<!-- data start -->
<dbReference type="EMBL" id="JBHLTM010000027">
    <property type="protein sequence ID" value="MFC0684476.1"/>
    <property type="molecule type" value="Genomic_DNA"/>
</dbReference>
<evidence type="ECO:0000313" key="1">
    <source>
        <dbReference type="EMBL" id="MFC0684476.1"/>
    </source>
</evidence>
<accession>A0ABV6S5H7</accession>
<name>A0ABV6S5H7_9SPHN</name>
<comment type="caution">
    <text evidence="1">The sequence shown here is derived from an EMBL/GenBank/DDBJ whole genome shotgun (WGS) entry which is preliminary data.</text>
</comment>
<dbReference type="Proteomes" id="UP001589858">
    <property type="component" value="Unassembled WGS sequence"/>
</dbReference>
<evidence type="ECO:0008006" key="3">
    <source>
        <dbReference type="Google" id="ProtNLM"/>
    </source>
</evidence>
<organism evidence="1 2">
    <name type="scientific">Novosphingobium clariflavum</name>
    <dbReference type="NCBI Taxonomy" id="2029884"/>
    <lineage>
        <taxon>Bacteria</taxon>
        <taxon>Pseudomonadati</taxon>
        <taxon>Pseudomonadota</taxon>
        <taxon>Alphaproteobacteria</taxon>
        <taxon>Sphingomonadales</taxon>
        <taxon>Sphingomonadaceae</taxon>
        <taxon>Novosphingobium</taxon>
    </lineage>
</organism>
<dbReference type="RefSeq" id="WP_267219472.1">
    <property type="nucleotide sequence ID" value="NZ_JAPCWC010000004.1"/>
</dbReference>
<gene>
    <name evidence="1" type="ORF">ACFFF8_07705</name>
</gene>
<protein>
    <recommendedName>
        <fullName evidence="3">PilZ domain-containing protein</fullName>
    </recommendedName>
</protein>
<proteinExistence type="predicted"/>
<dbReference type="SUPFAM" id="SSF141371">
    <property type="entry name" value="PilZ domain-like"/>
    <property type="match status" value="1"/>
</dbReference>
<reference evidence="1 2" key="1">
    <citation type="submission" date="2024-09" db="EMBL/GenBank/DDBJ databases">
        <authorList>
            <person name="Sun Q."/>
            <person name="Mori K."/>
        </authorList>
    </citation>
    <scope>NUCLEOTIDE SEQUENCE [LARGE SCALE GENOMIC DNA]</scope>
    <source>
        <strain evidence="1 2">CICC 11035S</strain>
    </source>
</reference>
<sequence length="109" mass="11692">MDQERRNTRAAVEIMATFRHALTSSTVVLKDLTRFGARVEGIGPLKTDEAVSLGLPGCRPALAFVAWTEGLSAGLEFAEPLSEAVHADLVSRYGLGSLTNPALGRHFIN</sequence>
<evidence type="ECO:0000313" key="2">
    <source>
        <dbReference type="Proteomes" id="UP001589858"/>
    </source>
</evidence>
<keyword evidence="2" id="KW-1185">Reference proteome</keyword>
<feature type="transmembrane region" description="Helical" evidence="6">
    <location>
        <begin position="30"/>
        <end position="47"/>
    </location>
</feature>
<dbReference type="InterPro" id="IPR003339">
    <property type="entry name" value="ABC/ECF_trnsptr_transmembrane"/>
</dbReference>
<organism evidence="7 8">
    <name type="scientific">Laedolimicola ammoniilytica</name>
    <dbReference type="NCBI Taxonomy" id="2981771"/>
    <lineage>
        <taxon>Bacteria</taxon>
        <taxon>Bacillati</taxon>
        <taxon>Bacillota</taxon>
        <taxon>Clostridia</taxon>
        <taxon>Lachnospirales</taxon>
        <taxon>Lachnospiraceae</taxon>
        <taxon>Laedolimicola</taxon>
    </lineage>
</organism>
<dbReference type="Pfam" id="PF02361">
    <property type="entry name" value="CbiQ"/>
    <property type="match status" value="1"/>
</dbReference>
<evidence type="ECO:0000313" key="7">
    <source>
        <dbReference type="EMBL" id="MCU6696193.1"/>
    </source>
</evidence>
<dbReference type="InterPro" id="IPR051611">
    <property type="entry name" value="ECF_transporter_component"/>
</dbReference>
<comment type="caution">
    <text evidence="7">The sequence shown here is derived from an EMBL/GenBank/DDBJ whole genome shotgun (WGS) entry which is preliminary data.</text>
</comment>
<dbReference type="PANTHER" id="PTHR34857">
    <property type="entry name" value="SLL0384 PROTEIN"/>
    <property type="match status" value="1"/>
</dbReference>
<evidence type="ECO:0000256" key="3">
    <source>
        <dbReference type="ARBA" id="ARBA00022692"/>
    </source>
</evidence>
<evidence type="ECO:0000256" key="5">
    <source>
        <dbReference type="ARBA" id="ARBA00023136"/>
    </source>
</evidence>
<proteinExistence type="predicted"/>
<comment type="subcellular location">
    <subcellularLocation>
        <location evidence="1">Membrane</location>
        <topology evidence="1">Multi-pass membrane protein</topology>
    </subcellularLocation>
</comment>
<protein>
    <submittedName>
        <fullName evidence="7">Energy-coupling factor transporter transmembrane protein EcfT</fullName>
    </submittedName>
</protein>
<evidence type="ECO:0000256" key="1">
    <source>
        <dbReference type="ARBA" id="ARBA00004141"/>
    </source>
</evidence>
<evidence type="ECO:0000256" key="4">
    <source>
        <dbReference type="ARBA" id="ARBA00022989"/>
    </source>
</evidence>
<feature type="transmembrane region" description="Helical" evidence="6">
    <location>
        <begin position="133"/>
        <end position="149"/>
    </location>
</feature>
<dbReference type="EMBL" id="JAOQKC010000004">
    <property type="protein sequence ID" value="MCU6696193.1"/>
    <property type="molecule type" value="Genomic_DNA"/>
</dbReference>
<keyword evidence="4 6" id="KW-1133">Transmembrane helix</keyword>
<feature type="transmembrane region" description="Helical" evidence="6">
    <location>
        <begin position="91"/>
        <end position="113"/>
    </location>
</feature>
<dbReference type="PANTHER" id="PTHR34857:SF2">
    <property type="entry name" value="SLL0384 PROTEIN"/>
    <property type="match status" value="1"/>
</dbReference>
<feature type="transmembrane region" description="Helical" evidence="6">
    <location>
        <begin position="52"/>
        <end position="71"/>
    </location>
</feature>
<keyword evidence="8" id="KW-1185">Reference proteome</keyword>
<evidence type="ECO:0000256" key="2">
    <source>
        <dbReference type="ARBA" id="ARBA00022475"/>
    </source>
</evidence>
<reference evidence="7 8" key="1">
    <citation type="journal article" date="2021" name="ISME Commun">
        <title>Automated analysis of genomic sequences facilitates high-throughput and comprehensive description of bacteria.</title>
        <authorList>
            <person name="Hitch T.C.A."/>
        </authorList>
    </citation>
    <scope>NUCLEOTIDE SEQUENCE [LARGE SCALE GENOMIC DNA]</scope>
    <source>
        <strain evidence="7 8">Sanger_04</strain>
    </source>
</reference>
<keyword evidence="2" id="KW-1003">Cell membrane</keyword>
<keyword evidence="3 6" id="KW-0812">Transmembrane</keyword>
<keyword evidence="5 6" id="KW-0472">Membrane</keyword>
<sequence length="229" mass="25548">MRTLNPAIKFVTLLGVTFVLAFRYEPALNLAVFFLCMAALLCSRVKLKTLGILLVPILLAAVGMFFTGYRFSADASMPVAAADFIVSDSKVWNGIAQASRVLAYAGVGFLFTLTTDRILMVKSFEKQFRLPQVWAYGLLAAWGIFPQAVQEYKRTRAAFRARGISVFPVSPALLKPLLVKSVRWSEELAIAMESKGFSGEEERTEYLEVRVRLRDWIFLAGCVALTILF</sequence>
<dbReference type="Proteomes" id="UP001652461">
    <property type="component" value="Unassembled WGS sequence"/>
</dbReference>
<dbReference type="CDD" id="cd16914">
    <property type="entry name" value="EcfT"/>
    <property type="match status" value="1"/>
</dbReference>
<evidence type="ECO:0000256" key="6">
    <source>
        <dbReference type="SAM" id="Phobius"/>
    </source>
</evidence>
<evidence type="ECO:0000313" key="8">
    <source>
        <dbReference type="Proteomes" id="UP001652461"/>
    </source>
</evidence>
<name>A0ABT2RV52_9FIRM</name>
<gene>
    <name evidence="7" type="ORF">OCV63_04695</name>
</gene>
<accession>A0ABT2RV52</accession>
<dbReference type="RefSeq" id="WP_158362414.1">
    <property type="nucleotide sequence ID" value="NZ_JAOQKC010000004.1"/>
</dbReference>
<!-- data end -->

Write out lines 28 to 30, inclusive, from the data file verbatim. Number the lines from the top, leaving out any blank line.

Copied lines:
        <taxon>Pseudomonadati</taxon>
        <taxon>Pseudomonadota</taxon>
        <taxon>Alphaproteobacteria</taxon>